For years, Charles Lieber traveled to China and lied about it to bosses at Harvard and the federal officials who funded, prosecutors say, the majority of his research, secreting bundles of cash paid by the Chinese in his checked luggage upon each return. On Wednesday he was sentenced to time served—the two days he spent in a lockup after the FBI stormed his laboratory at Harvard University and dragged him out in handcuffs on Jan. 28. 2020.
U.S. District Court Justice Rya Zobel ordered Lieber, who delivered an emotional apology to his family from a prepared statements, to spend six months under house arrest followed by two years of supervised release. He will also pay a $50,000 fine and another $34,000 in restitution to the Internal Revenue Service.
“I regret the things that brought me here,” Lieber, 64, told the judge, according to Boston-based journalist Bruce Gellerman, who was in the court. “I lost my job, my career and my freedom and I sincerely hope I am not going to lose what remains of my life given my poor health.”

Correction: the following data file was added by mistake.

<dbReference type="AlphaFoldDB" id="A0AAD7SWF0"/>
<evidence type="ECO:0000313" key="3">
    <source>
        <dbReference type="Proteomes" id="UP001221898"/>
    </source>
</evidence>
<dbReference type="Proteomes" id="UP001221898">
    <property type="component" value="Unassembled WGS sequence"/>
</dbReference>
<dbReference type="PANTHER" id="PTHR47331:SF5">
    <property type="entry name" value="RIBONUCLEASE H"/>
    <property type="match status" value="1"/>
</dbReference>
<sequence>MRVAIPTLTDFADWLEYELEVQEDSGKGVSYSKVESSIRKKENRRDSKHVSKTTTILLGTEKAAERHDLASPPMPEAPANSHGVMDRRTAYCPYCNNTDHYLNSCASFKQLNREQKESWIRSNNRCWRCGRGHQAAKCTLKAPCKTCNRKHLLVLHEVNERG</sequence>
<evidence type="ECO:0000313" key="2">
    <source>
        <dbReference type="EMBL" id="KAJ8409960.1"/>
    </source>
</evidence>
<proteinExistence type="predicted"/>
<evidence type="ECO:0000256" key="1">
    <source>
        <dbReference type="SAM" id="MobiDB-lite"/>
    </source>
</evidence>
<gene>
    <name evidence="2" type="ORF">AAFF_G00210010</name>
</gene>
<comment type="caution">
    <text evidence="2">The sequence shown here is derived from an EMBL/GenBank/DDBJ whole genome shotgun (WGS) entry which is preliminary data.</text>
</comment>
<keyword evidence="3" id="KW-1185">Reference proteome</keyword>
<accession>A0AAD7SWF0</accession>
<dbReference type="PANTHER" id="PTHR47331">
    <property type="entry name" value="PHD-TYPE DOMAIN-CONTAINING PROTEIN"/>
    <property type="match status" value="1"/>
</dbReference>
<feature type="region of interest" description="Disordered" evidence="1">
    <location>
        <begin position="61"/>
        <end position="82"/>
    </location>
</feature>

Lieber was chairman of Harvard’s Department of Chemistry Department when he was arrested by federal agents on January 28, 2020—at the start of the worldwide COVID-19 pandemic—and charged with lying about his relationship with Wuhan University of Technology in China and the Thousand Talents Program, created by the Chinese government more than a decade ago to recruit high-level scientists and academics. He resigned from Harvard in February, and his name has been scrubbed from the university website.
A jury convicted Lieber in December 2021 of two counts of making false statements to the government for denying he had participated in the Thousand Talents Program; and two counts of filing false tax returns for failing to report the “hundreds of thousands of dollars” in cash payments from Wuhan University of Technology.
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